Dick opened by telling us that the East Coast was the “third world of yachting “ and proceeded to entertain us with recollections, history and anecdotes covering boats he’s sailed or owned, foul-ups he and others have made, and the skippers and crew he’s sailed with. He did the voices, and had many of us laughing out loud (a rare event at the Chipping Norton Yacht Club). The coast, from the Humber to Dover, has 13 rivers, 60 creeks, a multitude of swatchways, and a vast number of wrecks to testify to the challenges some skippers had failed to rise to. There are hundreds on The Goodwins alone.
We who sail more-or-less modern boats forget that for a long time sailing boats had no engines. If wind failed and the anchor work was not brisk the tide would take you where it would. Perhaps into the side of an anchored naval vessel being painted at the time, a job not improved by an applique of hay, stuck to the wet paint.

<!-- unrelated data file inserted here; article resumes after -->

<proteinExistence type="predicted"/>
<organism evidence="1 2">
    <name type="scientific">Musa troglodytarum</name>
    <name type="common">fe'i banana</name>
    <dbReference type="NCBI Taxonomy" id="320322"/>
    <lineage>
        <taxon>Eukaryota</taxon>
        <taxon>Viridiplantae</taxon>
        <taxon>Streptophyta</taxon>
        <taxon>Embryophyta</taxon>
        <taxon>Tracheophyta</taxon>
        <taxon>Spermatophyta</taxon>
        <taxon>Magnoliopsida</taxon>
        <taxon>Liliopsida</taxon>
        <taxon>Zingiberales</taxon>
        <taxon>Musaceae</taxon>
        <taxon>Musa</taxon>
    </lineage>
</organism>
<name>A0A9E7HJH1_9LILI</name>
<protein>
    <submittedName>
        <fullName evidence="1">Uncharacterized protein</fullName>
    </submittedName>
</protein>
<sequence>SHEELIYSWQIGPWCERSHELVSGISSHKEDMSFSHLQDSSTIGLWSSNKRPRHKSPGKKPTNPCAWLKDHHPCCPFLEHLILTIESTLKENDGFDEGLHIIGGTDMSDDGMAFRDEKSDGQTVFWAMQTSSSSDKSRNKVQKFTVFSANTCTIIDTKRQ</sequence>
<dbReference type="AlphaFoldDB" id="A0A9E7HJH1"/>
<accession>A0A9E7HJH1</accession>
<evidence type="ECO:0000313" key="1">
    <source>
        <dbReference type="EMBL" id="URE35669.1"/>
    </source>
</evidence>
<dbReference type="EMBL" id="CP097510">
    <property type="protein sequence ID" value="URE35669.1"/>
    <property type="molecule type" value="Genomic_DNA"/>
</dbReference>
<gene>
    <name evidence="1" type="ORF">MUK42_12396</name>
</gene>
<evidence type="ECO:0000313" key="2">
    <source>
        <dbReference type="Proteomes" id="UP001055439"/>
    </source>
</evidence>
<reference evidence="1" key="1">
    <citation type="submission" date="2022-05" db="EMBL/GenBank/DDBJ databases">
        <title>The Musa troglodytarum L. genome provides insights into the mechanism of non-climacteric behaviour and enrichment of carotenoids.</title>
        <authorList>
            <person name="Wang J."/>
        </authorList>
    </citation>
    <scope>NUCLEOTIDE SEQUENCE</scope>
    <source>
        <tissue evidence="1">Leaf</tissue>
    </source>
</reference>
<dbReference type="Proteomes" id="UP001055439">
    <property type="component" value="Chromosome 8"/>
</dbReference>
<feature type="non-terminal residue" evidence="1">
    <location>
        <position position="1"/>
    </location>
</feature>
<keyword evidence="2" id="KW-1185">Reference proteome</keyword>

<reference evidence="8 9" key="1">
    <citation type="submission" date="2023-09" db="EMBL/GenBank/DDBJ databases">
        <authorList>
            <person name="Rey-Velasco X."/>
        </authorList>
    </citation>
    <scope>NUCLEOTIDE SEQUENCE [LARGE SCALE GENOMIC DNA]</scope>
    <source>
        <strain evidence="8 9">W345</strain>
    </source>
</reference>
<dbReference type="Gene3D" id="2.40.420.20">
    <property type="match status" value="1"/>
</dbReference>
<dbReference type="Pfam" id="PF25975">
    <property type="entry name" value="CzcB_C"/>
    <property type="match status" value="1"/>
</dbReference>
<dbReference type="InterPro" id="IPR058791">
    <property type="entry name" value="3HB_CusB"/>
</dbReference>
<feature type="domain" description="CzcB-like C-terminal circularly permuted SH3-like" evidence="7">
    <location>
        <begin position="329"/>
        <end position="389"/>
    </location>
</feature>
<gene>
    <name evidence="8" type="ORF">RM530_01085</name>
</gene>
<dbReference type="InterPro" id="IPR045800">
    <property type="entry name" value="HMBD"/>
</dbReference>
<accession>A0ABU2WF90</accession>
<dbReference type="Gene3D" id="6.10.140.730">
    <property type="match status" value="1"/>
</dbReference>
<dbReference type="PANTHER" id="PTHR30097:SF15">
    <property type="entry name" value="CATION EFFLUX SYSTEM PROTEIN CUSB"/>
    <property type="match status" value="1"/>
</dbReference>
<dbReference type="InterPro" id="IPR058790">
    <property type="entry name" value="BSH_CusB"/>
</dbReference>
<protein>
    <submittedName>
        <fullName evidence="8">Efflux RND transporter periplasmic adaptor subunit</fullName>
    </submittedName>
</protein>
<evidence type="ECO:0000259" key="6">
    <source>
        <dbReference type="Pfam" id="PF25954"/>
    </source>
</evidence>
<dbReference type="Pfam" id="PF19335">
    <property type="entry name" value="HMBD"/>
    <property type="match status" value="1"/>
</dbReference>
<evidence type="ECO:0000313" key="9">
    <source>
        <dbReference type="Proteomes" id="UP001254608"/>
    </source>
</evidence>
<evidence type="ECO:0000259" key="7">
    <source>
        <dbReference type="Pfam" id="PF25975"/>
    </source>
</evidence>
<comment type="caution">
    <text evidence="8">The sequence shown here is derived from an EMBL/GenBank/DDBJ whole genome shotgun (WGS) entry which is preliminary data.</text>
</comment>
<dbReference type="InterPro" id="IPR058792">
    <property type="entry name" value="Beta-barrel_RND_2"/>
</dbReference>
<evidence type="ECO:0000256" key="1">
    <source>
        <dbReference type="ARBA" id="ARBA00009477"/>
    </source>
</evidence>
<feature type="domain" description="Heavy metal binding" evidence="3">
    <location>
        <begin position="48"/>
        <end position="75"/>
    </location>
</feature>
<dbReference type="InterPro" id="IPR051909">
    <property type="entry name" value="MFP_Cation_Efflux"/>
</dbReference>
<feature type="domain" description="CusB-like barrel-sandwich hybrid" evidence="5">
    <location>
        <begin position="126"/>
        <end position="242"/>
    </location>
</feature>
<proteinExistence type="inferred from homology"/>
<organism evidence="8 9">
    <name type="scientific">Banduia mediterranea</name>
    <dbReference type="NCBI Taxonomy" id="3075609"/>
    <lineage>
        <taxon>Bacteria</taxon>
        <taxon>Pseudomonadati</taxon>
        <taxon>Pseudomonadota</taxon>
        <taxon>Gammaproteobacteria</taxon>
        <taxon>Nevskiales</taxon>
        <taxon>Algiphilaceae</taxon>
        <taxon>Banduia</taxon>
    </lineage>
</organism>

Dick told us of the Deal boatmen who had fistfights on the beach over salvage disputes, of a brandy barrel that was found to be surprisingly heavy after all the brandy was drunk (owing to the dead monkey). He told us of Black Tail Spit (the East Coast Cape Horn), and of a horseman rescued from his swimming horse, which had to be tied alongside as no one could work out how to get it aboard. He showed us pictures of some of the wrecks, beacons, derelict Mulberry harbour components, towers and other strange structures that punctuate these swirling waters.